I remembered Paul Nelson Day this year!

It helped to have all these people emailing me reminders in advance.

Paul Nelson Day, for you blessed souls who are unaware, is the day we commemorate the failure of a fellow of the Discovery Institute to follow through on his claims. Nelson actually presented a poster at a genuine scientific meeting, the Society for Developmental Biology, in which he proposed a novel metric he called “Ontogenetic Depth”, which supposedly measured the complexity of a lineage or something, producing numbers which he was certain spelled the doom of evolutionary theory. He even had a student, he said, measuring the ontogenetic depth of various species. Data? What? A creationist with data? I had to know how this worked. If I had his protocol, I’d even be willing to try to apply it to my organisms. You know, independent replication.

He was a bit dodgy about his methods, though, and they weren’t on the poster, and he promised to get back to me with a paper in a few days. A few weeks. A few months. A few years. It’s been 16 years now. No paper. Lots of handwaving.

I think we can safely say that ontogenetic depth is dead, and abandoned by its creator. It ought to be an embarrassing failure for Paul Nelson, but creationists never fail, they just bounce on to another delusion.

Paul Nelson has now invented another pseudo-sciencey phrase: Design Triangulation. Oh boy. Behe struck gullibility gold with the two-word mantra, “irreducible complexity”, that every creationist fool loved, because it was two long words that they thought made them sound clever…but it’s an empty claim, and IC has crumbled under even the most casual gaze. They also jumped on the “Design Theory” bandwagon, which fails because there is no Design Theory — it’s a mask over the words “God did it”. Nelson tried to get lightning to strike twice with “Ontogenetic Depth”, which also flopped. His mistake was promising something measurable and testable, which he wasn’t able to do.

Now it’s “Design Triangulation”. What is it? I don’t know. This time he apparently decided to start by writing out a thorough explanation — we weren’t going to be able to ask him to provide a paper he didn’t write this time!


He seems to have written it in PowerPoint — big loud fonts, lots of colors, assertion after assertion, lots of bold claims, clearly he’s thinking he needs to make a splashy, flashy argument. There’s one thing missing, though: data. There is no data in the document. There is lots of sniping at evolutionary theory, which they don’t understand, and bogus arguments about probabilities.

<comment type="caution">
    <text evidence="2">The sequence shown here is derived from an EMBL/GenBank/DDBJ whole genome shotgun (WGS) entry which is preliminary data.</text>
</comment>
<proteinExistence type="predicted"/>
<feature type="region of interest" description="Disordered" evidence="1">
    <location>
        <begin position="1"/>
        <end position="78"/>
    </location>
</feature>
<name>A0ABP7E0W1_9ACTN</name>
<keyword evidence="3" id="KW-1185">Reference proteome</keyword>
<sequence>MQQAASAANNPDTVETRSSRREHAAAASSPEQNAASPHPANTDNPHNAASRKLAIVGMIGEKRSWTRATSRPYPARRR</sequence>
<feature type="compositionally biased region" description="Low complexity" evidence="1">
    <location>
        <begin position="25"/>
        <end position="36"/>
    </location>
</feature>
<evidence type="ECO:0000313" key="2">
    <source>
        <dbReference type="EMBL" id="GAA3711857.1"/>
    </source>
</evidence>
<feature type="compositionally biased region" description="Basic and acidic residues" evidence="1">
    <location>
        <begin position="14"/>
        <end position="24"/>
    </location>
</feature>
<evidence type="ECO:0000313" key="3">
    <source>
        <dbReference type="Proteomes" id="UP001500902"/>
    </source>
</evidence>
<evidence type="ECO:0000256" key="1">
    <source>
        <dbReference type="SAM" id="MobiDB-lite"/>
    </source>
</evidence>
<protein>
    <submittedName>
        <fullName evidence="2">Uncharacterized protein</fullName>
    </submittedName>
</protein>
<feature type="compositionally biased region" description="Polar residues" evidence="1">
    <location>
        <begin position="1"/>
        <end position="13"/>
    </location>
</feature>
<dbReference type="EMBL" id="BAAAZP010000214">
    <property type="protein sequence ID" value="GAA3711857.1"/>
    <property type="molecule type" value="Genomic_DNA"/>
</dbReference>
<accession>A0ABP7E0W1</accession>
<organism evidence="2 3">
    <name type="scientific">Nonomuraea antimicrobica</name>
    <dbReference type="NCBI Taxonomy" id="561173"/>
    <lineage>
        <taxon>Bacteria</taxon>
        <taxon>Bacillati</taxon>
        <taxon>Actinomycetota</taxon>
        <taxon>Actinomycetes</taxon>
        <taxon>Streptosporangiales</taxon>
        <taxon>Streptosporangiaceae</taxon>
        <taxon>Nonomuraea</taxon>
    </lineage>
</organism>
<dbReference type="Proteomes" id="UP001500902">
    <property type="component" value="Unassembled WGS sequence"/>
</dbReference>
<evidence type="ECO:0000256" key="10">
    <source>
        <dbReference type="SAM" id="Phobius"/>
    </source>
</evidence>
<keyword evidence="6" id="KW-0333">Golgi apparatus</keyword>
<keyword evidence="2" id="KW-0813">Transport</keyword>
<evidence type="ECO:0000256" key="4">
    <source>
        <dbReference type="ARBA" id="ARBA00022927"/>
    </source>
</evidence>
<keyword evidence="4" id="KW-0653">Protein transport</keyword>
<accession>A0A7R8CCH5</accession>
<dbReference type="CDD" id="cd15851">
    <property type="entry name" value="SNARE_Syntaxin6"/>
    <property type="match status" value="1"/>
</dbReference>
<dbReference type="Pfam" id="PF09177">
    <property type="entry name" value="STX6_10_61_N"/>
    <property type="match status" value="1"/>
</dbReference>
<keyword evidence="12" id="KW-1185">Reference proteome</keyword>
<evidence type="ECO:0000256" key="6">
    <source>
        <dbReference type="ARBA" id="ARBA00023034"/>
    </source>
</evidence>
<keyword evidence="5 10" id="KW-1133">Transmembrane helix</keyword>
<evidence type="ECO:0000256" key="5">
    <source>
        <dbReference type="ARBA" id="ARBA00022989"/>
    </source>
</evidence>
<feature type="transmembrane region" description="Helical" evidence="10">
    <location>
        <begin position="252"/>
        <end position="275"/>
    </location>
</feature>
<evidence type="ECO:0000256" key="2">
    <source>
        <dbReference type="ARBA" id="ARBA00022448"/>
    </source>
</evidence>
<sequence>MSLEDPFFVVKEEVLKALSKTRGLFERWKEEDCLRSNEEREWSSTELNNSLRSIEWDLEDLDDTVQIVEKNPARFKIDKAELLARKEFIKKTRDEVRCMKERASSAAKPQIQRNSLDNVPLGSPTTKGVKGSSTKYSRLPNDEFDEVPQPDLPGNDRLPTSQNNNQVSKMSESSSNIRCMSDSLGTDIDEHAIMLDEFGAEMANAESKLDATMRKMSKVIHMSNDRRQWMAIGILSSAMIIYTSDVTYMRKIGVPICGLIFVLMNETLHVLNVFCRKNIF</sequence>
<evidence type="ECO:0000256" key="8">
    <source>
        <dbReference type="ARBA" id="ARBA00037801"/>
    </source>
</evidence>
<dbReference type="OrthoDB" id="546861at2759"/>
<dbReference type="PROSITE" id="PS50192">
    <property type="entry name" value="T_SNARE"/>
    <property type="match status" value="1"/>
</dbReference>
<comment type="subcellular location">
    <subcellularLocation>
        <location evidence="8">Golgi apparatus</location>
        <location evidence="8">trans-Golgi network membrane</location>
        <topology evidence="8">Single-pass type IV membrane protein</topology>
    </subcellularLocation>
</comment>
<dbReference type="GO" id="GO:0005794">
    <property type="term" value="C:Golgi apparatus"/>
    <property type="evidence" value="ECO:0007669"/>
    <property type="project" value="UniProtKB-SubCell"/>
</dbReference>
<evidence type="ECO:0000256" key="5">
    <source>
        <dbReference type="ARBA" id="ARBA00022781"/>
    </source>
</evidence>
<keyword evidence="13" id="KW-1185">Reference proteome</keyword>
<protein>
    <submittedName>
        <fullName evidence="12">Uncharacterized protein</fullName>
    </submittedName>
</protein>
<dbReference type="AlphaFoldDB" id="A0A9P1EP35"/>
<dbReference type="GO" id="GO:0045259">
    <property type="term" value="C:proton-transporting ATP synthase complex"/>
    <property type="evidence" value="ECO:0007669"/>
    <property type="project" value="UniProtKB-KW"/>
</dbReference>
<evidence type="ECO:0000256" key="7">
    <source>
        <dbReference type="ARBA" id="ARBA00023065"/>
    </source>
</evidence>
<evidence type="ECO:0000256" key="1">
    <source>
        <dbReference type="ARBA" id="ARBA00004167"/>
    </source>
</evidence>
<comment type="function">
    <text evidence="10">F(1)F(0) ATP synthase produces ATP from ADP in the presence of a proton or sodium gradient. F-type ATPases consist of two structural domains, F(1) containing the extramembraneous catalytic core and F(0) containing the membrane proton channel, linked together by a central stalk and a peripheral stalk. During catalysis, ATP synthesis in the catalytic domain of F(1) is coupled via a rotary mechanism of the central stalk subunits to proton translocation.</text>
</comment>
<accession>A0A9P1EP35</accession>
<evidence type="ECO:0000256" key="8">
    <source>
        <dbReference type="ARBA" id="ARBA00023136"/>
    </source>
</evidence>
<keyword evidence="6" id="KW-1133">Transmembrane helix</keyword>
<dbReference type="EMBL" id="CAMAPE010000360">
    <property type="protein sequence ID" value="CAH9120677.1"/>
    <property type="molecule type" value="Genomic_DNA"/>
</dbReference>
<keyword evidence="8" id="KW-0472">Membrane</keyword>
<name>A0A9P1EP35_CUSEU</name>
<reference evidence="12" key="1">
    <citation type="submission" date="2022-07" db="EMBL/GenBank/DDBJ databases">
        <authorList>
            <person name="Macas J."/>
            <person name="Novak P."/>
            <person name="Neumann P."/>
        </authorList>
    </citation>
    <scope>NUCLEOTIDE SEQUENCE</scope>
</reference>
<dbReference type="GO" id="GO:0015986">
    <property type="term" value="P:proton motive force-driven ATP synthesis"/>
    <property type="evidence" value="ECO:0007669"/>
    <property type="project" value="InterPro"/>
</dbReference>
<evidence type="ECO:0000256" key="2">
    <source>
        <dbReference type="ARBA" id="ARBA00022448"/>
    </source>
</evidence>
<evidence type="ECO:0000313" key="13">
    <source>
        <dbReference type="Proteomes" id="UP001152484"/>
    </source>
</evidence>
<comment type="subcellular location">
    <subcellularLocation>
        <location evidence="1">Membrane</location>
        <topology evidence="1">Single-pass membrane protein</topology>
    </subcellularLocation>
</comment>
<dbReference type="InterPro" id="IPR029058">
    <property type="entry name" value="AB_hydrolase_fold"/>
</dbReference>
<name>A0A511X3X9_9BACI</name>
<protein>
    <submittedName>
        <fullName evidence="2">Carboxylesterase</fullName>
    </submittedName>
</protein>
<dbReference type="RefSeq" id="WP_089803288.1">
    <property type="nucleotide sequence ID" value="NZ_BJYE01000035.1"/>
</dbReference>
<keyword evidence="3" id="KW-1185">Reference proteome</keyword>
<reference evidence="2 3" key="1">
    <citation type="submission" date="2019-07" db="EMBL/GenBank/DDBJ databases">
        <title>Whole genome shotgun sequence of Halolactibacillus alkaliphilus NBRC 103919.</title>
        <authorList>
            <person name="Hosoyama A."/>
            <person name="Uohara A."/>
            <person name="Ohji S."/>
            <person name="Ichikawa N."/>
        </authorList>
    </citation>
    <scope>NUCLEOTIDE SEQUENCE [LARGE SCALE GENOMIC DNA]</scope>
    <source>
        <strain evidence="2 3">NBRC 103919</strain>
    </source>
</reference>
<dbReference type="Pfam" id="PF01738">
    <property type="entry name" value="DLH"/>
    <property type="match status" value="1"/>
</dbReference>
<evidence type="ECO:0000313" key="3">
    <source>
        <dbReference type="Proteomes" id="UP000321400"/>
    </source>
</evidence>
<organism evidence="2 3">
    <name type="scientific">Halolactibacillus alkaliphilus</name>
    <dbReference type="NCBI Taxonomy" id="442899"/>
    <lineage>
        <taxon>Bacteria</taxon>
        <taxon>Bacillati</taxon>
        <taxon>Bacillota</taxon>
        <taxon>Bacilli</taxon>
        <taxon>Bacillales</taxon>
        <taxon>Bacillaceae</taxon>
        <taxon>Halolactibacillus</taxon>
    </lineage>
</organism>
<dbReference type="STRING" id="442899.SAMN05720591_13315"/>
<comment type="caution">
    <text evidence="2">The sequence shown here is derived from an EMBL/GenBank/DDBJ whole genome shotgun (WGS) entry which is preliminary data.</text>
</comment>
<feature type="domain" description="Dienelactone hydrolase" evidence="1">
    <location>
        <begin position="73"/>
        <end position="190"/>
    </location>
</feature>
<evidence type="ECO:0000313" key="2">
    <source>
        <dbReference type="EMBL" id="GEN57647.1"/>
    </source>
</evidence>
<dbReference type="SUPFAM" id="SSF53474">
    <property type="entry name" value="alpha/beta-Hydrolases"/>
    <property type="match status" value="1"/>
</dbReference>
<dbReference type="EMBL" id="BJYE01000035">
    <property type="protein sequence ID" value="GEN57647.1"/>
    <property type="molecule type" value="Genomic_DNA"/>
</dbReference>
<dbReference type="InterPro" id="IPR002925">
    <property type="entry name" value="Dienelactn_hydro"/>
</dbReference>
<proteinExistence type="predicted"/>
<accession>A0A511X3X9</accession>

It’s also 243 pages long.

I read the whole thing. It claims to be “Sketches for a Method of Design-Enabled Biological Research”, which sounds familiar — he claimed Ontogenetic Depth was a “method”, too. I read it with an eye towards picking out what bits had utility in research. Give me one thing I could use in a lab or in the field, one thing that could give me a discrete result. It’s not there. Instead, there’s a lot of noise of the sort that gives philosophy (bad philosophy) a bad name among working biologists. It’s tortured philosophy. It’s philosophy abuse. It’s the sort of thing that makes scientists and respectable philosophers scream in pain. It goes on and on, never coming to a point, never providing anything concrete. Like a lot of creationists, Nelson is constantly getting distracted into tedious railing against evolution, asserting that evolution is impossible, and never ever saying anything specific about his magical chant of “Design Triangulation”, which he mentions multiple times but never defines.

I thought I’d illustrate this article with a catchy slide from his overlong presentation, but there aren’t any. Yeah, he steals some lovely biological examples so he can say they couldn’t possibly have evolved, and he’s got a bit about Michael Lynch pointing out that there’s more to the evolutionary process than natural selection (which is not the problem for evolutionary theory that Nelson imagines it to be), and lots of wordy babbling about philosophy, but nothing that captures the guts of Design Triangulation. So the best I can do is give you the culmination of his presentation, the one image he’d leave with those viewing it:

That’s it. Design Triangulation is just…Design. There is no method given, as promised in the subtitle of the file. If you like the fantasy of Design and Designer(s), you’ll lap this crap up — Nelson knows his audience. If you expect some intelligent criticism and useful methodology, you won’t see it at all, because Nelson isn’t writing for you. You aren’t the kind of rubes who’d fall for pompous verbiage and empty promises.

It’s perfectly fitting for Paul Nelson Day!

It’s the 15th Annual Paul Nelson Day celebration!

That’s right, it’s 7 April, which is Paul Nelson Day! I figure I’l have an appropriately wild and festive celebration today by sitting home alone and grading papers. I’m planning to have an orange for lunch — I hope I’m not being too exuberant.

I thought I’d look and see what Nelson is up to nowadays. He’s still writing for the Discovery Institute, he’s working on another book, On Common Descent, which I doubt that I’ll bother to read, and no, he’s never come up with an adequate justification for the concept of “ontological depth”, which he claimed to have been studying empirically.

Just yesterday, though, he posted an essay expressing his gratitude to an atheist philosophy professor, Adolf Grünbaum, in which he is thankful for the methodological rigor of his training. That’s nice. I don’t think it took, though.

He gives an example of what he considers a flawed argument by Grünbaum.

An example: one day in class, Grünbaum was arguing that religious opinions followed geography and ancestry. One was much likelier to believe in the existence of Brahma and Vishnu, for instance, if one were born on the Indian subcontinent, and raised by Hindu parents, than, say, being born in Lincoln, Nebraska — which is true.

That fact is also irrelevant, however, to the entirely separate question “Do Brahma and Vishnu exist?” Moreover, as I explained to Grünbaum, my Jewish brother-in-law Avner, a theist, was raised in Montreal by atheistic, Stalinist parents who intended that Avner should also be an atheist who adored the USSR. But he didn’t adore the USSR. And he most certainly believed in God.